Saturday, May 1, 2004

Fernald cleanup slows down

Warning promised if silo waste moved

By Dan Klepal
The Cincinnati Enquirer

CROSBY TOWNSHIP - The U.S. Department of Energy, in a letter written Friday to the Nevada Attorney General's Office, said none of the 153 million pounds of nuclear waste from the Fernald silos will be shipped to that state without at least a 45-day notice.

Two weeks ago, the Nevada Attorney General's Office threatened to sue the Department of Energy if Fernald waste was shipped for permanent disposal at the Nevada Test Site, a low-level nuclear-waste repository 65 miles northwest of Las Vegas.

Nevada claims it is illegal, unsafe and a violation of the Department of Energy's own rules governing storage of nuclear waste to dispose of the silo material in the Nevada Test Site.

"The department is evaluating the points raised in your letter, and at this time we are unable to state how long that process will take," said the DOE's letter, signed by Marc Johnston, deputy general counsel for litigation.

"Accordingly, I have been authorized to represent that the Department will not ship any of the material stored in the Fernald silos to the Nevada Test Site without first providing to you 45 days advance notice."

Nevada Attorney General Brian Sandoval said Friday that the letter is a victory for the people of his state, adding that a 45-day notice would give him sufficient time to file a lawsuit asking for an injunction to stop the shipments before they could begin.

Senior Deputy Attorney General Marta Adams, who would handle any lawsuit filed against the DOE, said such a suit could be filed within a day.

"We feel the violations are pretty significant and pretty clear, and that's why we are so confident," Adams said. "You don't take that kind of waste and put it in a glorified hole in the ground in glorified bags."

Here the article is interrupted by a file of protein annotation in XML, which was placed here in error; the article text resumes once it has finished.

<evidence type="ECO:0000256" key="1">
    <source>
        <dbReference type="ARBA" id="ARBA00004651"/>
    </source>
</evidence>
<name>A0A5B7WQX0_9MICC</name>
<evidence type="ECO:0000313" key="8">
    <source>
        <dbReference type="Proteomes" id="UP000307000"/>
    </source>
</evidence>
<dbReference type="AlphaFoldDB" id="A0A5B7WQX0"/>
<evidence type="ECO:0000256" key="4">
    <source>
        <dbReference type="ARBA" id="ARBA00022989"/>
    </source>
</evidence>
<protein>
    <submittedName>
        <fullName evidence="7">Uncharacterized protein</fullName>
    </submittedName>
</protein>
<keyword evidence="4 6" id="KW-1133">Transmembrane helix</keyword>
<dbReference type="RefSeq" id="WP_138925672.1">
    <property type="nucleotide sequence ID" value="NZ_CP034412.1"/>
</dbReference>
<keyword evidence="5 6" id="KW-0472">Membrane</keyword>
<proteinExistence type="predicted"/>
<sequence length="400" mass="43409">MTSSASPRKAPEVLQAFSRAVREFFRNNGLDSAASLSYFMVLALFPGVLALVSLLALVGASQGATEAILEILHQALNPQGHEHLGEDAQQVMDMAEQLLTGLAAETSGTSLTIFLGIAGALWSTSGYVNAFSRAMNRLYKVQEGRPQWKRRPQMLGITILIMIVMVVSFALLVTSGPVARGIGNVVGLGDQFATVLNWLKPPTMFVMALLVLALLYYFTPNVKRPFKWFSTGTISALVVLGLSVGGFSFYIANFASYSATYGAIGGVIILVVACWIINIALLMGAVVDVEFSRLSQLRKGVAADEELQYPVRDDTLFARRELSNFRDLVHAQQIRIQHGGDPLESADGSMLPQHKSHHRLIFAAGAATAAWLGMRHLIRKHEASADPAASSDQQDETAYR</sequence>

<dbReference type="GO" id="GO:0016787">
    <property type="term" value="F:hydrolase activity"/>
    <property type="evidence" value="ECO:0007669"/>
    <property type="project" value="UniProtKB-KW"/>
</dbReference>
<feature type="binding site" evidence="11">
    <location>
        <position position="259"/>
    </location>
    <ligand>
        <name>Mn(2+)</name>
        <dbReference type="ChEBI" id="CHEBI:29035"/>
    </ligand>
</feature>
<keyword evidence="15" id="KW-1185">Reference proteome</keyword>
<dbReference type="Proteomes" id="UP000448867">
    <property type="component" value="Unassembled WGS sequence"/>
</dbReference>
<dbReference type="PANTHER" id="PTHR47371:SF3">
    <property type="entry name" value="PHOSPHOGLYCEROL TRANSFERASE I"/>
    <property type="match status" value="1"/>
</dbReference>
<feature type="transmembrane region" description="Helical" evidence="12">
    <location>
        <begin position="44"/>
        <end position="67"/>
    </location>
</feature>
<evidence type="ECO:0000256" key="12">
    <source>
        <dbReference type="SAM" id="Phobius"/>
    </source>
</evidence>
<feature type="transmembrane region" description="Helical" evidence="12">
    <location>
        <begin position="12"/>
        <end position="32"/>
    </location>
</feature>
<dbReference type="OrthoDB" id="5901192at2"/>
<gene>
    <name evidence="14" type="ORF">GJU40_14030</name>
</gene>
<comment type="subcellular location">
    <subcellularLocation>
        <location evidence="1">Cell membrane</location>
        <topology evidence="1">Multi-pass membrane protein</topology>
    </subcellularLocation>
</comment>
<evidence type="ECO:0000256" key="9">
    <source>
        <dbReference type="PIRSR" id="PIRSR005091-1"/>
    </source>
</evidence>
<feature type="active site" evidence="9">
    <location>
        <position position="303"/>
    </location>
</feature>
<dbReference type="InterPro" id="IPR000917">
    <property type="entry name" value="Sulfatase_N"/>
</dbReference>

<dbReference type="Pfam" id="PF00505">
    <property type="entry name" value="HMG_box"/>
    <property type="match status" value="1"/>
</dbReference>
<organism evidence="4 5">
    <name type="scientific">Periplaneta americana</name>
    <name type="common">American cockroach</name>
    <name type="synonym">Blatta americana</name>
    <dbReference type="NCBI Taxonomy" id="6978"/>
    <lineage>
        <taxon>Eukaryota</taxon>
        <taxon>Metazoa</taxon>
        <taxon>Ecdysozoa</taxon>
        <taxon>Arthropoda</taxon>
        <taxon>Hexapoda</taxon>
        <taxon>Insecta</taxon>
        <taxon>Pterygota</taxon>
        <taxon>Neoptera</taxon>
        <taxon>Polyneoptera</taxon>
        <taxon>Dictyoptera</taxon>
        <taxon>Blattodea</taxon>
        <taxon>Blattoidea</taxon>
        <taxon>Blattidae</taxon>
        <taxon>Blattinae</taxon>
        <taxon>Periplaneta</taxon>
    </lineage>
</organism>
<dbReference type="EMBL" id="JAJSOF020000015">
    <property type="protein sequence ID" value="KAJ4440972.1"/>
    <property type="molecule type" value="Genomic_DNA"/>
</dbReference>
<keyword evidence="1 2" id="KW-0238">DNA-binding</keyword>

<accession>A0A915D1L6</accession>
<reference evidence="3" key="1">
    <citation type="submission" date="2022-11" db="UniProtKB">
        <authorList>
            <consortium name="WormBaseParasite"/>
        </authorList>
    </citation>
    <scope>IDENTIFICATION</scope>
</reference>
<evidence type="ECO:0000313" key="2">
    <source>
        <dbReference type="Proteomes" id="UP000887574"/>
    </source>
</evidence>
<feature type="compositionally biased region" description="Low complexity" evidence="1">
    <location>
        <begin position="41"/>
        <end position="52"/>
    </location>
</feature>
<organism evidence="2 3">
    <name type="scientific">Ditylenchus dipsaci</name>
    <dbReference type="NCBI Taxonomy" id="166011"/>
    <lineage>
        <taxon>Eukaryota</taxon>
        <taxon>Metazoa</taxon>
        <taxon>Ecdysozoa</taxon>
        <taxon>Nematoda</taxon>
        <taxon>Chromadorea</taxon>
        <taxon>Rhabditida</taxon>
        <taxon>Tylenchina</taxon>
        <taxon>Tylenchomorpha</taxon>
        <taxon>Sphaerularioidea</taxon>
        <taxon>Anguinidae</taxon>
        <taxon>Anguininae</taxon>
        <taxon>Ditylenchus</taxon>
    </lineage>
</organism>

But Department of Energy spokesman Joe Davis said the letter doesn't really change anything. He said the DOE is still convinced it can legally ship the waste to Nevada on schedule. Shipments are to begin in early June.

"It is our intention to keep the schedule," Davis said. "We don't think that has been jeopardized by trying to be responsive to the state of Nevada.

Davis wouldn't respond directly when asked if that means the waste will be removed from the concrete silos that have safely stored it for 50 years, even if there is no clear final destination for it. But he did say: "I don't think we have any unresolved issues."

That's news to the Nevada officials.

Sandoval wrote in a letter dated April 13 that storing silos waste at the Nevada Test Site violates federal and state law. "DOE's plan is reckless and unsafe, and flagrantly violates the law," Sandoval's letter said.

Any delay is likely to make it impossible for the DOE and its prime contractor at the site, Fluor Fernald, to make the June 2006 deadline to complete the cleanup. Fluor Fernald, which is handling most of the $4.4 billion cleanup, has a $250 million bonus riding on meeting that deadline.

Jeff Wagner, a spokesman for Fluor Fernald, said it is unclear if it could remove waste from the silos and store it in a temporary facility at Fernald.

The DOE might want to begin removing the silo waste so that it is ready to be shipped as soon as a final destination is found. Government officials originally wanted to ship the waste to a private landfill in Utah, but public outcry over that idea caused landfill owners there to abandon the plan.

If it can't ship Fernald waste to Nevada, the Department of Energy has no place else to turn.

Removal of the waste from the silos into a temporary storage facility at Fernald is a frightening possibility to Lisa Crawford, leader of a citizens group that sued to get the cleanup started and has monitored it for the past decade.

"It leaves us in a real mess," Crawford said. "We have nowhere to send it. And it's our opinion that, at this point, they can pull nothing out of those silos until they have a clear path forward."

Crawford's group, Fernald Residents for Environmental Safety and Health (FRESH), have thrown up another potential roadblock for the silo cleanup. In a letter to the Defense Nuclear Facilities Safety Board, the group said neither the DOE nor Fluor plan to perform the proper safety reviews before starting the dangerous process of removing the waste from the silos.

Crawford believes the safety reviews are being cut short to save time so the 2006 deadline can be met.

Dave Kozlowski, the DOE's deputy director at Fernald, said that's not true.


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